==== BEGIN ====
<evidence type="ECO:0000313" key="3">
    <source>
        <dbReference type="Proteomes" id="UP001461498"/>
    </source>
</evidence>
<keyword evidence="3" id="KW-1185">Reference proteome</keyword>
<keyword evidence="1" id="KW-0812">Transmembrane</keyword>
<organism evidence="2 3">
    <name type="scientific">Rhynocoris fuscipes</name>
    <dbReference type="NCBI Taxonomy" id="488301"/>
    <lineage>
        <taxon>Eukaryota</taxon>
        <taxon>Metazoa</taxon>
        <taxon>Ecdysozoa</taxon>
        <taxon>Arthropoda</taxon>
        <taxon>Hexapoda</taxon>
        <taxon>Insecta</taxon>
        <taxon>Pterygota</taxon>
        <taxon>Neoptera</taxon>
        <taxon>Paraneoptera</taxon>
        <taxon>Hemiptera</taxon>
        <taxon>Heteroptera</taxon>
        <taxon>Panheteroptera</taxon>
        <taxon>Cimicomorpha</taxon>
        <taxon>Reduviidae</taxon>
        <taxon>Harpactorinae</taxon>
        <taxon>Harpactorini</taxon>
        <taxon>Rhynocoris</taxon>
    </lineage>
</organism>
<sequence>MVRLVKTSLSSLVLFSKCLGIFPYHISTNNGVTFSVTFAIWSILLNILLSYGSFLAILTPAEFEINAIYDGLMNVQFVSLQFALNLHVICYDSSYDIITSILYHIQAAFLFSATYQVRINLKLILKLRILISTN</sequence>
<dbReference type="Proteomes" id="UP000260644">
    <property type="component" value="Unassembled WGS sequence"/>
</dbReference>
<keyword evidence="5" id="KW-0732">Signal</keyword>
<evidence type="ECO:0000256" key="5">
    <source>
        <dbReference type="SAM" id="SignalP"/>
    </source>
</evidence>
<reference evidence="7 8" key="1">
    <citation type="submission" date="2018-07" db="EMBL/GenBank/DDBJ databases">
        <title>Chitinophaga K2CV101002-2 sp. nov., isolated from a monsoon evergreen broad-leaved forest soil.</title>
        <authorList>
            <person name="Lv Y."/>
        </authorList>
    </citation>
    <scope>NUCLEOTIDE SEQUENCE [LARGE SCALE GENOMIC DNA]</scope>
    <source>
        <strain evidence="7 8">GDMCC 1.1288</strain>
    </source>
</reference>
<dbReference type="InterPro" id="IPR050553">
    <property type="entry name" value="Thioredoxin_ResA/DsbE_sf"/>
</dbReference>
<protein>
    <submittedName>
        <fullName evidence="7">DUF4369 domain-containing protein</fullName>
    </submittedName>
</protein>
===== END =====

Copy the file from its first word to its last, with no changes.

<evidence type="ECO:0000313" key="3">
    <source>
        <dbReference type="Proteomes" id="UP001461498"/>
    </source>
</evidence>
<keyword evidence="3" id="KW-1185">Reference proteome</keyword>
<keyword evidence="1" id="KW-0812">Transmembrane</keyword>
<organism evidence="2 3">
    <name type="scientific">Rhynocoris fuscipes</name>
    <dbReference type="NCBI Taxonomy" id="488301"/>
    <lineage>
        <taxon>Eukaryota</taxon>
        <taxon>Metazoa</taxon>
        <taxon>Ecdysozoa</taxon>
        <taxon>Arthropoda</taxon>
        <taxon>Hexapoda</taxon>
        <taxon>Insecta</taxon>
        <taxon>Pterygota</taxon>
        <taxon>Neoptera</taxon>
        <taxon>Paraneoptera</taxon>
        <taxon>Hemiptera</taxon>
        <taxon>Heteroptera</taxon>
        <taxon>Panheteroptera</taxon>
        <taxon>Cimicomorpha</taxon>
        <taxon>Reduviidae</taxon>
        <taxon>Harpactorinae</taxon>
        <taxon>Harpactorini</taxon>
        <taxon>Rhynocoris</taxon>
    </lineage>
</organism>
<sequence>MVRLVKTSLSSLVLFSKCLGIFPYHISTNNGVTFSVTFAIWSILLNILLSYGSFLAILTPAEFEINAIYDGLMNVQFVSLQFALNLHVICYDSSYDIITSILYHIQAAFLFSATYQVRINLKLILKLRILISTN</sequence>
<dbReference type="Proteomes" id="UP000260644">
    <property type="component" value="Unassembled WGS sequence"/>
</dbReference>
<keyword evidence="5" id="KW-0732">Signal</keyword>
<evidence type="ECO:0000256" key="5">
    <source>
        <dbReference type="SAM" id="SignalP"/>
    </source>
</evidence>
<reference evidence="7 8" key="1">
    <citation type="submission" date="2018-07" db="EMBL/GenBank/DDBJ databases">
        <title>Chitinophaga K2CV101002-2 sp. nov., isolated from a monsoon evergreen broad-leaved forest soil.</title>
        <authorList>
            <person name="Lv Y."/>
        </authorList>
    </citation>
    <scope>NUCLEOTIDE SEQUENCE [LARGE SCALE GENOMIC DNA]</scope>
    <source>
        <strain evidence="7 8">GDMCC 1.1288</strain>
    </source>
</reference>
<dbReference type="InterPro" id="IPR050553">
    <property type="entry name" value="Thioredoxin_ResA/DsbE_sf"/>
</dbReference>
<protein>
    <submittedName>
        <fullName evidence="7">DUF4369 domain-containing protein</fullName>
    </submittedName>
</protein>